Women of Means

women of means cover

Whether one is born with a silver spoon in her mouth or marries into a family with an expansive set of heirloom cutlery, it has to be said that wealth, social status and privilege are no guarantee of a happy-ever-after life. Author Marlene Wagman-Geller explores this theme in her new release, Women of Means: Fascinating Biographies of Royals, Heiresses, Eccentrics and Other Poor Little Rich Girls.

Interviewer; Christina Hamlett

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Q: Let’s start with your journey as an author. Who (or what) had the greatest influence on your passion to put words to paper and/or fingers to keyboard?

A: My love of reading segued into my writing career. Books have always been a large part of my life and my dream of dreams was to become an author.

Q: What was your break-out moment into the world of publishing and how did it make you feel?

A: My first publication occurred in 2008 with my book Once Again to Zelda: The Stories Behind Literature’s Most intriguing Dedications. I love words but do not have adequate ones to express such a feeling of elation.

Q: Have you had other careers along the way? If so, what did they teach you about the craft of becoming a disciplined wordsmith?

A: I am a long-term high school English teacher. I do not feel it enhanced my career as an author…unless I write an updated Up the Down Staircase.

Q: What gave you the idea for Women of Means?

A: The idea for Women of Means was the oft-repeated comment, “If I only had money…”

Q: How did you go about deciding which women to include in the line-up?

A: The criteria for inclusion: extraordinary wealth coupled with an extra-ordinary story.

Q: What was the most surprising thing you learned in the course of your research?

A: The most surprising thing I learned was wealth often comes with a high price.

Q: Which chapter resonated the most with you?

A: The chapter that resonated most was Christina Onassis, a tragic, poor little rich girl.

Q: If you could invite three of these famous femmes to dinner at your house, which trio would make the guest list, what would you serve, and what would you most like to ask them?

A: I would invite Huguette Clark to ask why she bought priceless pleasure dome estates and never lived in them; Leona Helmsley to ask the Queen of Mean why she was so mean; Ruth Madoff to ask if she knew how her husband was funding their lavish lifestyle. I would serve Uber Eats as I don’t cook.

Q: Did the book alter your personal perspectives on wealth?

A: My research showed great wealth is not always commensurate with great happiness.

Q: Finish the sentence “If I had a million dollars, I’d…”

A: Travel and buy a dream house. Maybe a lovely kitchen would inspire me to cook…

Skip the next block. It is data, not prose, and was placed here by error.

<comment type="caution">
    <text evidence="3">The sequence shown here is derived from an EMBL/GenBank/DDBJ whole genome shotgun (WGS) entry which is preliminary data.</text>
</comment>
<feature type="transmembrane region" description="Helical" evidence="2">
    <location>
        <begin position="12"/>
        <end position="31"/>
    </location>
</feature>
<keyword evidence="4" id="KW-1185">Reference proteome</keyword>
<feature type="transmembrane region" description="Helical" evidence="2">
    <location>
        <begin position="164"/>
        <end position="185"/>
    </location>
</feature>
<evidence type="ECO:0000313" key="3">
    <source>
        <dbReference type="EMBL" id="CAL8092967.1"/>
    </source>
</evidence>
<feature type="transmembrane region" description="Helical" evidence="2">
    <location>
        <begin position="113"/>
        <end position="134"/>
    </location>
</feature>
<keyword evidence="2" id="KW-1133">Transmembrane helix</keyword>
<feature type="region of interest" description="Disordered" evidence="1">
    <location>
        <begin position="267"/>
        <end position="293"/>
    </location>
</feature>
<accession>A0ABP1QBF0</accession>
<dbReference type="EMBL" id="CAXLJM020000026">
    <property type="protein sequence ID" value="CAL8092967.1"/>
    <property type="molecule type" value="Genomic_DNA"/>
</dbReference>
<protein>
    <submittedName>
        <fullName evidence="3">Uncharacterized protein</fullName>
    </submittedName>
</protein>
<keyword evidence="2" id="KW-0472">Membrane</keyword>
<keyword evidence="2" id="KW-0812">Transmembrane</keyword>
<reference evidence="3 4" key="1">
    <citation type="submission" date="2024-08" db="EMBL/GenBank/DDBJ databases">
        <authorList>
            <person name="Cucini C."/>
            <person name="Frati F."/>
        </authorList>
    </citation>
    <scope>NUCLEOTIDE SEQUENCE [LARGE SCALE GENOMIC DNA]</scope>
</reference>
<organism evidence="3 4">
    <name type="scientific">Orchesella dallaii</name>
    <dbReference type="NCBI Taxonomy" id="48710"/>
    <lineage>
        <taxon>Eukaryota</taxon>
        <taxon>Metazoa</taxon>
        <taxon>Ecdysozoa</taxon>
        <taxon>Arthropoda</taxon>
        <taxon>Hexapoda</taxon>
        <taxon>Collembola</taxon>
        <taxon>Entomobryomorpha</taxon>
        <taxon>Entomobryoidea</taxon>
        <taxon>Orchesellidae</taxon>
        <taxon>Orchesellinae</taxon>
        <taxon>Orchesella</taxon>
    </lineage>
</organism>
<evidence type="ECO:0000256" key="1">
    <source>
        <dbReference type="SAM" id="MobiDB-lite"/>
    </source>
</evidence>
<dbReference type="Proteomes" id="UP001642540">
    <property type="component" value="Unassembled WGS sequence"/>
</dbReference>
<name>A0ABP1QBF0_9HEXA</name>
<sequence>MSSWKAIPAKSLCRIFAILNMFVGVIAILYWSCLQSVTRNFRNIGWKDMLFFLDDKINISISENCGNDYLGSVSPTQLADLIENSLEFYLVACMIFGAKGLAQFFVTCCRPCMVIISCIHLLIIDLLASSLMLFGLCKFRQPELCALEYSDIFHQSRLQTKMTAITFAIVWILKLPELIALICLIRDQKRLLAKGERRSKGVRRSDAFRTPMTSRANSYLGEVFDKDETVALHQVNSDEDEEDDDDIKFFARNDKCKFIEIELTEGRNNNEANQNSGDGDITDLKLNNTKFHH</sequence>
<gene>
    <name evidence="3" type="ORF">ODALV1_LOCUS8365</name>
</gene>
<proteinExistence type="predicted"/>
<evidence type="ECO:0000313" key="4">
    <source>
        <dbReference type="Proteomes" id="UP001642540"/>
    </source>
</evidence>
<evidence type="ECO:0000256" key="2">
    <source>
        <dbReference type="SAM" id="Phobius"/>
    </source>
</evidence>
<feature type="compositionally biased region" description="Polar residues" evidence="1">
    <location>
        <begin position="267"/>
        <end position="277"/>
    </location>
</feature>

Q: Our society has sadly moved in a direction where even the offspring of not-so-rich parents embrace an attitude of entitlement, lack of ambition and zero accountability. Is it a fixable problem or are we stuck with this trend for the foreseeable future?

A: I think history is cyclical. The post war parents-baby-boomers worked hard; their offspring traded suburban homes for hippie communes.

Q: What do you want the takeaway message to be for your readers?

A: As the Beatles sang, “Money can’t buy you love.”

Q: Did you allow anyone to read the book while it was a work in progress or did you make everyone wait until THE END?

A: My friend was with me from the beginning, the one who I mentioned in the Acknowledgement Section.

Q: What direction do you see the publishing industry taking in the next 10/20/50 years?

A: More e-books till they outnumber physical books. I think the trend of taking chances on new writers, ethnic, and non-traditional books will continue.

Q: Tell us about some of your prior publications.

A: Women of Means is my seventh book. All prior publications are non-fiction. My next book, Fabulous Female Firsts, will arrive on March 17, 2020.

Q: What’s next on your plate?
A: I am working on a dual biography of two fascinating women who slipped through the sands of time. Fingers are crossed! This would be a departure from my earlier books; I hope the publishing gods look kindly upon it.

Q: What would readers be the most surprised to learn about you?

A: I am originally from Toronto, Canada; my parents were Polish, Jewish immigrants.

Q: Where can they learn more about upcoming releases, book signings, etc.?

A: Website at https://marlenewagmangeller.com/

Amazon Page:

https://www.amazon.com/Marlene-Wagman-Geller/e/B001JS09V2%3Fref=dbs_a_mng_rwt_scns_share

https://www.facebook.com/marlene.wagman.5

Q: Anything else you’d like to add?

A: I want to share my belief that dreams don’t just have to be for sleeping. The power of persistence makes goals attainable. I would also like to thank Ms. Christina Hamlett for arranging this interview, for all her sisterly solidarity.

I enjoy connecting with fellow bibliophiles. Please contact me at wagmangeller@hotmail.com

 

 

One thought on “Women of Means

  1. mary Langer Langer Thompson says:

    Always nice to see that a fellow English teacher published a book. This one looks amazing!

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